Microsoft temporarily blocked staff from using ChatGPT over security concerns, report says

Microsoft temporarily blocked staff from using ChatGPT over security concerns, report says

Share this post
Listen to this article
Satya Nadella and Sam Altman
OpenAI’s Sam Altman and Microsoft CEO Satya Nadella.

  • Microsoft temporarily blocked employees from using ChatGPT on Thursday, CNBC reported.
  • Staff were warned OpenAI’s chatbot is an “external service” that posed privacy and security risks. 
  • Microsoft, which has invested billions in OpenAI, later told CNBC the block was accidental.

Microsoft temporarily blocked its employees from using ChatGPT, according to CNBC reported.

The tech giant banned access to OpenAI’s chatbot, in which it’s invested billions of dollars and incorporated into some products, for a brief period Thursday after warning employees that it posed privacy and security concerns. The company later reversed the move.

“Due to security and data concerns a number of AI tools are no longer available for employees to use,” Microsoft said in an internal update seen by CNBC.

“While it is true that Microsoft has invested in OpenAI, and that ChatGPT has built-in safeguards to prevent improper use, the website is nevertheless a third-party external service. That means you must exercise caution using it due to risks of privacy and security. “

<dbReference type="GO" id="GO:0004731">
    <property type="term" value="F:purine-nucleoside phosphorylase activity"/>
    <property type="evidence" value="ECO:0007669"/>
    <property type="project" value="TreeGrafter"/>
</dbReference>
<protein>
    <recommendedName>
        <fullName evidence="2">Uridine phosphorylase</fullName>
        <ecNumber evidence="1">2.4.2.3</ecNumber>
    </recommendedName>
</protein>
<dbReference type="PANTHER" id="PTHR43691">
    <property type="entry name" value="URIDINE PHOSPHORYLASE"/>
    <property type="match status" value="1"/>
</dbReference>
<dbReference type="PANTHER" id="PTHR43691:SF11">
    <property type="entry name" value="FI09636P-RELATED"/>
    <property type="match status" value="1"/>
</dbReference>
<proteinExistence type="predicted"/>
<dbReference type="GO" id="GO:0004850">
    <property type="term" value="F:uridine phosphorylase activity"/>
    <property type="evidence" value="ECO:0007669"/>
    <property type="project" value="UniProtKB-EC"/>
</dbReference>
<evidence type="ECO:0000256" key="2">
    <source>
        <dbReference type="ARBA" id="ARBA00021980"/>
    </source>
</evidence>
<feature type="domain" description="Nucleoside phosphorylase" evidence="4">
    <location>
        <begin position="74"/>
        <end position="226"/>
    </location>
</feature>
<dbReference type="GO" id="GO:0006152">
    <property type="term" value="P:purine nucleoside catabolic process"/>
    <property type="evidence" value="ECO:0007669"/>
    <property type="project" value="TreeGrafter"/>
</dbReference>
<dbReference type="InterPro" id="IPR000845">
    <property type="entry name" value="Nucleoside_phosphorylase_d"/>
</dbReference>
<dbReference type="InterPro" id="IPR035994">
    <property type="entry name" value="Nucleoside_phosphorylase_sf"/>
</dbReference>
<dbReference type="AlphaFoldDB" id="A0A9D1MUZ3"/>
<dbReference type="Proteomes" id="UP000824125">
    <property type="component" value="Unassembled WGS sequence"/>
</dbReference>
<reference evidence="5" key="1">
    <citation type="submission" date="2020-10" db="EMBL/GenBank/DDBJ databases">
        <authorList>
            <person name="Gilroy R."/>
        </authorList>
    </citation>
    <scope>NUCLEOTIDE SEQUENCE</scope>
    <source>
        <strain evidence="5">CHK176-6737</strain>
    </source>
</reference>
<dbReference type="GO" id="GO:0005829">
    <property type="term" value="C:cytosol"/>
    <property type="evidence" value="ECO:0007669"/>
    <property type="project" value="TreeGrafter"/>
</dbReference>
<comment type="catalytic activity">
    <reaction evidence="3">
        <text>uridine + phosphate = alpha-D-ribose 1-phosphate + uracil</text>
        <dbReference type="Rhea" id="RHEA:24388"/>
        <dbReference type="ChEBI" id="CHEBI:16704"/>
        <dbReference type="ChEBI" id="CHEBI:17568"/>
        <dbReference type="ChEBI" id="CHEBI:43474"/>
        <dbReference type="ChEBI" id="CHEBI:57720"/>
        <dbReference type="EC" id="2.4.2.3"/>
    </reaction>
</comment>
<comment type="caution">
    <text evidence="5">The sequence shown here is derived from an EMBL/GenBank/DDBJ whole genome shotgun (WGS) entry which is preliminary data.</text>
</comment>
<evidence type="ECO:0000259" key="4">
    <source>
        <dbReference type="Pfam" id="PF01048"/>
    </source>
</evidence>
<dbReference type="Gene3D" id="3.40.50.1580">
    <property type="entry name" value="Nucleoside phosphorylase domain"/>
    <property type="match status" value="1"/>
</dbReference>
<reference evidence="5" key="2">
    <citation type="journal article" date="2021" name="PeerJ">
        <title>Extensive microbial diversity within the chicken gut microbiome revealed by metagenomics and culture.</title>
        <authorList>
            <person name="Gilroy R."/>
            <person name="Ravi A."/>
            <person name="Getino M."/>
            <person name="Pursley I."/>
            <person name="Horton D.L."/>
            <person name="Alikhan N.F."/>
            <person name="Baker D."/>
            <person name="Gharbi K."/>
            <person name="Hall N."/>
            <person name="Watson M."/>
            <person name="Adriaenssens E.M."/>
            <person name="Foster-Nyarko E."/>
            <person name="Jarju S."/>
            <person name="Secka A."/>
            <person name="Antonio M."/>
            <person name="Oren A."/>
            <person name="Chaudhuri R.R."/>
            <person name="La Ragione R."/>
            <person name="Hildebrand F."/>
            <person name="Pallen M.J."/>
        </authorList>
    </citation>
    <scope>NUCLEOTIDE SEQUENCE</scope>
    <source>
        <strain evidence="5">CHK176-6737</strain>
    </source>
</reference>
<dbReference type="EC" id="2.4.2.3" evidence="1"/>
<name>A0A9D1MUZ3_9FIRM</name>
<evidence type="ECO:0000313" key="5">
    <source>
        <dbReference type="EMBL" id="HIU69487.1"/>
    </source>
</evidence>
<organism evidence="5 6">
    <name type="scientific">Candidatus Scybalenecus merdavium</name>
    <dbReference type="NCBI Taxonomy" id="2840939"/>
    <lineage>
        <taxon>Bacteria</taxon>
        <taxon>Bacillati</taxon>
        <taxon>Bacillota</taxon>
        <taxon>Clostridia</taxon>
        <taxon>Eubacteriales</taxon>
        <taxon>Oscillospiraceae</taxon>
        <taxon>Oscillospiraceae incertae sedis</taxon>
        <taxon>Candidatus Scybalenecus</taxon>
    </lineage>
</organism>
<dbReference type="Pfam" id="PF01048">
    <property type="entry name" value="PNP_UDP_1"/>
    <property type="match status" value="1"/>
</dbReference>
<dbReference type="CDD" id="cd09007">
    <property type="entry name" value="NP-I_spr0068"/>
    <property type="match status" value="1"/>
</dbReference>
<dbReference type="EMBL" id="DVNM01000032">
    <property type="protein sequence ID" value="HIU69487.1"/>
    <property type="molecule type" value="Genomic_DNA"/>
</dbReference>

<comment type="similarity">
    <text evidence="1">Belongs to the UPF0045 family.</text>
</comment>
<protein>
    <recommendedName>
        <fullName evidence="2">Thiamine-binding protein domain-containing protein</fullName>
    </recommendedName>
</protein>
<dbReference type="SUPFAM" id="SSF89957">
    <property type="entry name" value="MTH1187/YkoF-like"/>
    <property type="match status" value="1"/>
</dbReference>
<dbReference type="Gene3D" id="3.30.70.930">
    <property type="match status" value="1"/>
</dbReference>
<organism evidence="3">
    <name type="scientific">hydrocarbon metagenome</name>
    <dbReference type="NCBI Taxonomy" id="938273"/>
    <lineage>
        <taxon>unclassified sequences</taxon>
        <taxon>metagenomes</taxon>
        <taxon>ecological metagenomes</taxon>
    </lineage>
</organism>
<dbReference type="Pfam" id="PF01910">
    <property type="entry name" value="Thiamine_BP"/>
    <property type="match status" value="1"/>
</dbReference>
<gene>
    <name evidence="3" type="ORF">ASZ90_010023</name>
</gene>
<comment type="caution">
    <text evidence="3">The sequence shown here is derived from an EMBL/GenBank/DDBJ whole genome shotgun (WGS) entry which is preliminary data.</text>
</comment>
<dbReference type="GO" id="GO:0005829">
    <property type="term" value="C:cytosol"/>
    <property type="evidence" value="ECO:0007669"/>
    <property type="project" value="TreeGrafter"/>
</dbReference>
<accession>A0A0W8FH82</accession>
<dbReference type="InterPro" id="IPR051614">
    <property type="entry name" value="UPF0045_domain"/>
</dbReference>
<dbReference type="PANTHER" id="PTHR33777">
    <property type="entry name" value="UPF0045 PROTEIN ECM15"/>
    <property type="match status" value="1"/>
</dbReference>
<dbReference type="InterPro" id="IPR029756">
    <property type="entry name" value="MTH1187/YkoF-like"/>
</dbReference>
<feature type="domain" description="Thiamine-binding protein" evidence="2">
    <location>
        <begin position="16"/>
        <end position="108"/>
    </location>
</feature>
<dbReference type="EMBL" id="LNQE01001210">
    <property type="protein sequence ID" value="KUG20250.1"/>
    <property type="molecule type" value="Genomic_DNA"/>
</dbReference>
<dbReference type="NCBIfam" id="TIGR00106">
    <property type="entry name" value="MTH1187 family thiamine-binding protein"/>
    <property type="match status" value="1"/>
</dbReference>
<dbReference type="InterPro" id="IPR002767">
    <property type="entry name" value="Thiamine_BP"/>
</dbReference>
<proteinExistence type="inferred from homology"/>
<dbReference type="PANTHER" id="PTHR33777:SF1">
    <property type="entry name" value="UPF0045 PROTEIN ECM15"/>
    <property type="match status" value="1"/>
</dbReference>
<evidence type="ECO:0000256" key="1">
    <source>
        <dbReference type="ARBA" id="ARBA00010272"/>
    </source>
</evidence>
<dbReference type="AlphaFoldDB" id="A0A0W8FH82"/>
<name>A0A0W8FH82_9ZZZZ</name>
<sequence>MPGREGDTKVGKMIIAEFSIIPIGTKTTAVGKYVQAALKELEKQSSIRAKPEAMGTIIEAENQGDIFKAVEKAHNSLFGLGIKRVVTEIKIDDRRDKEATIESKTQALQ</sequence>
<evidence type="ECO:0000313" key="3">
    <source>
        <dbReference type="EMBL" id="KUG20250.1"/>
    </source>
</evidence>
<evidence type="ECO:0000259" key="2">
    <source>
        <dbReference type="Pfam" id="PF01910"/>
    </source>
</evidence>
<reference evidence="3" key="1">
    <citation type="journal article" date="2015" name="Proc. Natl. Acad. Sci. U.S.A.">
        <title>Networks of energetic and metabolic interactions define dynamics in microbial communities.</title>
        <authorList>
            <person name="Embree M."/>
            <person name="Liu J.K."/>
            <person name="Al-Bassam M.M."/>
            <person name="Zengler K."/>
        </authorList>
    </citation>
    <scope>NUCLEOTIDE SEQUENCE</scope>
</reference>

The block proved temporary, with Microsoft reinstating access to ChatGPT shortly after it became public knowledge. The company told CNBC the move was accidental, and that access to ChatGPT was inadvertently turned off during testing of its AI control systems.

Sam Altman reacted by joking on X about OpenAI blocking Microsoft’s 365 software in response.

“The rumors that we are blocking Microsoft 365 in retaliation are completely unfounded,” the OpenAI CEO posted.

Several big tech companies, including Amazon and Apple, have issued bans on using ChatGPT internally over fears that using it could lead to leaks of confidential data.

Microsoft and OpenAI have a close partnership, with the tech giant investing $10 billion in the ChatGPT creator at the start of 2023.

The alliance has proved mutually beneficial. OpenAI has been able to leverage Microsoft’s computing power and GPUs to train its AI models, while Microsoft has incorporated the GPT-4 AI into its Bing search engine.

However, there are signs of a rift emerging. The Information reported that Microsoft is building its own cheaper in-house AI models to reduce its reliance on OpenAI.

OpenAI, meanwhile, is reportedly exploring plans to build its own AI chips as it seeks to bring down the huge cost of training models like ChatGPT.

Speaking at The Wall Street Journal’s Tech Live event, Altman said that while OpenAI is not developing its own chips, the global shortage of vital processors meant he would “never rule out” doing so.

Microsoft and OpenAI did not immediately respond to requests for comment from Insider, made outside normal working hours.

Read the original article on Business Insider

Go to Source

Leave Your Comment